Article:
When the Mariners took Mike Zunino third overall out of the University of Florida, behind Byron Buxton and Carlos Correa, they were getting a polished catcher whose bat was close to major league ready (according to scouts) with the defensive acumen to stay behind the plate – unlike many catchers taken, like Kyle Schwarber, Bryce Harper, and Wil Myers. The tools were present, along with the accolades, as Zunino won about every collegiate award he could during his time at UF, and he brought high hopes and promise to a Mariners farm system that looked as good as any at the time.
Zunino was brought up very quickly by Seattle, a combination of his talent and the lack of depth at the major league level, and made his debut in 2013 after only 52 games at Triple A. He only spent 15 games at Double A the year before, and his Triple A numbers were far from scorching, hitting for a 96 wRC+ (and before anyone mentions pitcher heavy environments, wRC+ is a weighted stat against averages, negating any ballpark effects), crushing 11 bombs in his short time but hitting just .227 with a 7.4% walk rate. Besides the burst of power, nothing was screaming that he was ready for the show, not even a good record to promote him for a playoff push, and it appeared that we were getting a still raw Zunino heading up to Seattle.
This turned out to be exactly the case, as he hit for just a 77 WRC+ during the rest of 2013. He improved to a 87 wRC+ in 2014, but in 2015 his strikeout rate skyrocketed to 34.2%, his walk rate plummeted to 5.4%, and he hit for just a 47 wRC+.
2016 and 2017 are certainly tales of good fortune for him and Mariners fans, as he figured the bat out to a 115 wRC+ and then a 126 mark in 2017. He still struggles mightily with contact (more on this below), but his power was good enough to make him a very valuable hitting catcher, hitting 37 bombs the past two years with a .259 isolated slugging rate during the time frame. The power arrived, and appears to be doing so consistently enough to make him not only fantasy relevant, but a key piece to a successful team.
The biggest knock on Zunino heading forward is his contact. He sells out for power basically with every at bat, swinging hard and missing often (17.9% whiff rate, one of the worst marks in the league). This results in a huge amount of strikeouts (36.8% last year) and hence, a miserable batting average as well. In 2016 he hit for just a .207 batting average, and although he improved mightily to a respectable .251 average in 2017, it’s hollow and looks nearly impossible to repeat. He needed a BABIP of .355 to make it happen, which would be ninth overall if he had enough plate appearances to qualify for the batting title.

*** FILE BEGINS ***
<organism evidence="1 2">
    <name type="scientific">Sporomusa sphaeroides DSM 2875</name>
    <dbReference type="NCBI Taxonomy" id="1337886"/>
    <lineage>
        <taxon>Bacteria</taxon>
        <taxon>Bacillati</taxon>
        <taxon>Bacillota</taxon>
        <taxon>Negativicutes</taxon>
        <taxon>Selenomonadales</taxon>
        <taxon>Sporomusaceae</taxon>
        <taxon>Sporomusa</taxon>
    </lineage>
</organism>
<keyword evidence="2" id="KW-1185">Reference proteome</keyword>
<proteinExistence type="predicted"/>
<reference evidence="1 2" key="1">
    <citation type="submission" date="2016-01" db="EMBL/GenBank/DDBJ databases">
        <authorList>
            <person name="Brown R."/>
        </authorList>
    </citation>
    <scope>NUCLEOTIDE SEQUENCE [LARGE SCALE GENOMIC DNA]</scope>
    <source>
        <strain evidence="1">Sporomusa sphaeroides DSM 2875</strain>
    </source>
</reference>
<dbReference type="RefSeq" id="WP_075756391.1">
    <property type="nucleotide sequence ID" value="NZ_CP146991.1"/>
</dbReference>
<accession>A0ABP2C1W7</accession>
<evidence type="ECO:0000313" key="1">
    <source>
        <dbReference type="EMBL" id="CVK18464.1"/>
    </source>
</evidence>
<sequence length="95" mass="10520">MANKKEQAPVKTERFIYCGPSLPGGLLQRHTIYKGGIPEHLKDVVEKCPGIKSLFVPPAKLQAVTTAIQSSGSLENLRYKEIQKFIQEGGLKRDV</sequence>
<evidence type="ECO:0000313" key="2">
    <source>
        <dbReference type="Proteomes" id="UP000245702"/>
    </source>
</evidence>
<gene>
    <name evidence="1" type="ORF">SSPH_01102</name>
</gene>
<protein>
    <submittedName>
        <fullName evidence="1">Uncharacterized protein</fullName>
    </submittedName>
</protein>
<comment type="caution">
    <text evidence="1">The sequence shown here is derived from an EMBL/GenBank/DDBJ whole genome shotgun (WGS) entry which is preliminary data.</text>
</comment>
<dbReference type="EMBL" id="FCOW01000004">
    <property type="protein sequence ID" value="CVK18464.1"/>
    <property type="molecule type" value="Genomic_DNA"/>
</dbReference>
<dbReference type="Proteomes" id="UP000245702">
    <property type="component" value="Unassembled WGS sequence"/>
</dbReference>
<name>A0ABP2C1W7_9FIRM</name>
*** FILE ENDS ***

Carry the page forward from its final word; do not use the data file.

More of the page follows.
While this number already screams regression, what makes it even tougher to repeat is just how often Zunino has one of the three true outcomes at the plate, hitting 25 homers, striking out over a third of the time, and a decent 9.0% walk rate. His hard contact rate is a strong 38.2%, which will help him get balls through the infield, but he increased his pull rate to a career high 50.9%, which would have been the third highest number in the majors last year. Now, as a righty, Zunino will be shifted less because of the risk of pulling the first baseman too far off the bag, but Zunino is very slow (he is a catcher after all) and his profile matches exactly the type of hitter to shift on.
Mike Zunino is s decent catcher defensively, and the Mariners have next to no depth at the position heading into 2018 (barring any future moves), so you shouldn’t have any concern about him losing his catching eligibility for a while (applies mostly to dynasty leagues). His big game power combined with a lack of depth is going to give him consistent starts, which means more opportunities for him to hit some dongers. But Zunino’s complete inability to have any semblance of a contact aware approach gives him high volatility and extreme risk.
Until he can add some consistency to his game, Zunino is just too risky for me to be drafting at his current valuation, and I would recommend to just pass altogether, unless he drops a crazy amount. High strikeout guys have a short shelf life, and it becomes a game of Russian roulette the longer you keep him.
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